Latin America is slowly winning the fight against the corporate assault of transnational Canadian mining companies
El Salvador made history last month when it became the first country to ban metal mining outright.
In what’s become a decade-long annual rite of spring, activists descend on Barrick Gold’s annual general meeting in Toronto April 25 to shine a light on the Canadian mining giant’s litany of abuses abroad. But this year the odds are slowly turning in the fight against the multi-pronged corporate assault of transnational mining companies.
Last month, El Salvador made history, becoming the first country to ban metal mining outright, after a World Bank tribunal rejected last October a US$250 million lawsuit launched against the government by Canadian-Australian miner OceanaGold. The suit, filed in 2009 by OceanaGold predecessor Pacific Rim, based in Vancouver, alleged loss of potential profits after the company failed to meet regulatory requirements to receive a mining permit.
Legislated limits have been imposed on metal mining elsewhere under pressure from affected communities and to protect ecologically and culturally important areas.
Costa Rica banned all open-pit mining in 2010. Mining is also outlawed in high-altitude wetlands vitally important to water supplies in Colombia. And at least half a dozen provinces in Argentina have passed bans on industrial-scale or open pit mining, as well as on various toxic chemicals used in mineral processing.
El Salvador’s prohibition goes further. It’s being noted throughout Latin America, where Canadian mining companies are increasingly casting their gaze, as a clear declaration by mining-affected communities that water is more precious than gold.
It was in the northern department of Cabañas, where safe water supplies are already scarce and vulnerability to the effects of climate change high, that Pacific Rim (which was later bought by OceanaGold) first obtained concessions for its proposed El Dorado project in 2002.
Local communities were quickly put off by exploration activities’ impacts on water sources – not to mention the company’s dealings with local landowners. As opposition grew, the discord sown by the company’s presence soon erupted in violence. A national movement against metallic mining in El Salvador was born with the formation of the National Roundtable Against Metallic Mining. The opposition found unlikely allies, includ-ing the archbishop of El Salvador, head of the country’s conservative Catholic Church.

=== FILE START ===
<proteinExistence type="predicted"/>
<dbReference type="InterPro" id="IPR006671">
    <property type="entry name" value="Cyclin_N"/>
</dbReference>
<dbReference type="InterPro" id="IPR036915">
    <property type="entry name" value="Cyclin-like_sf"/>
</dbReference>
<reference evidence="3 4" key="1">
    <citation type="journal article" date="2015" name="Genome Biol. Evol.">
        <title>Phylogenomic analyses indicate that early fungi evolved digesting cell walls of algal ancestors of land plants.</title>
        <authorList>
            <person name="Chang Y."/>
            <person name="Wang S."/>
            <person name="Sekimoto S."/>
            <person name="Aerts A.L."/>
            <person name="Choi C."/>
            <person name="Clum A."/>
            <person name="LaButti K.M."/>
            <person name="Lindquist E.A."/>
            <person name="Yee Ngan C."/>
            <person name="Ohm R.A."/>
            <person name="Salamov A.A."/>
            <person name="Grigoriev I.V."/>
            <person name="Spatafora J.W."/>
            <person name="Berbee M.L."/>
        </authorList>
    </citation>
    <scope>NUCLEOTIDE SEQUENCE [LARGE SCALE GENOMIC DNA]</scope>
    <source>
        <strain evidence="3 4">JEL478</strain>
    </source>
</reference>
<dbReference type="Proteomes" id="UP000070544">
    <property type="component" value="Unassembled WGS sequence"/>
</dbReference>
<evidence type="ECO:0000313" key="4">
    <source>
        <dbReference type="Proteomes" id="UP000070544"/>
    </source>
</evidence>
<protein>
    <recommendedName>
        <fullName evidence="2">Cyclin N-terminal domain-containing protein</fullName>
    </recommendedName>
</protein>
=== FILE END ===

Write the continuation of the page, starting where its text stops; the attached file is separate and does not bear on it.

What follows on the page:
Effective opposition kept Pacific Rim from meeting the regulatory requirements to obtain the permits it needed. In fact, it could not demonstrate that it owned or had land-owner consent to operate in the 12.75-square-kilometre area for which it was requesting a mining permit.
The company lobbied the central government to weaken its regulatory requirements.
But the company’s backdoor efforts failed. In response, Pacific Rim launched a US$250 million lawsuit with the World Bank alleging lost potential profits. Fighting that suit cost El Salvador US$13 million and threw a chill over the popular fight for a policy banning mining in that country.
Within months of Pacific Rim’s announcement of its intention to sue, community leader and outspoken mine opponent Marcelo Rivera was tortured and killed.
Six months later, Ramiro Rivera Gómez of the Cabañas Environmental Committee and activist Dora Alicia Recinos Sorto, who was eight months pregnant, were murdered. Juan Francisco Durán Ayala, also from the Cabañas Environmental Com-mittee, was killed in June 2011.
In 2013, OceanaGold rescued Pacific Rim from near-bankruptcy and continued with the suit despite broadband opposition to mining and plebiscites in five municipalities declaring themselves mining-free zones.
In October 2016, the World Bank’s International Centre for Settlement of Investment Disputes (ICSID) finally issued its ruling, finding that the company, as Salvadorans have long known, never met El Salvador’s regulatory requirements to obtain a mining permit. It ordered the company to pay US$8 million of the state’s legal fees.
Taking advantage of the ICSID ruling, a draft bill to prohibit metallic mining was tabled in El Salvador’s Legislative Assembly. A month later, the Catholic Church led a thousands-strong march in San Salvador to demand the bill’s approval.
OceanaGold would not let up, however, and launched a public relations campaign to persuade the government and the public that its project would usher in an era of “responsible mining.”
Central American University in San Salvador, home to outspoken scholars during the country’s civil war in the 80s, brought Governor Carlos Padilla from Nueva Vizcaya in the Philippines to testify before a legislative committee on the impacts of OceanaGold’s Didipio Mine there. Two Filipino community members involved in protests against the mine were murdered there in 2012. The mining operation was recently ordered suspended after complaints of water contamination, forcible and illegal demolition of homes, harassment of residents and violation of Indigenous cultural rights.
The day after Padilla’s testimony, 69 deputies out of 84 were present for the vote in the National Assembly. They all voted to pass a ban on metal mining.
The law awaits President Salvador Sánchez Cerén’s signature, which is anticipated any day.
However, the fight may not be over. It’s hard to say with certainty if OceanaGold will be so brazen as to launch yet another legal assault on the country. The ICSID has ordered the company to pay interest on the US$8 million owing to El Salvador. And the government has seized its assets. Still, it has yet to pay up and pack up, though it would be wise for the company to see that its greedy obstinacy has failed.
This article was originally published in NOW Toronto.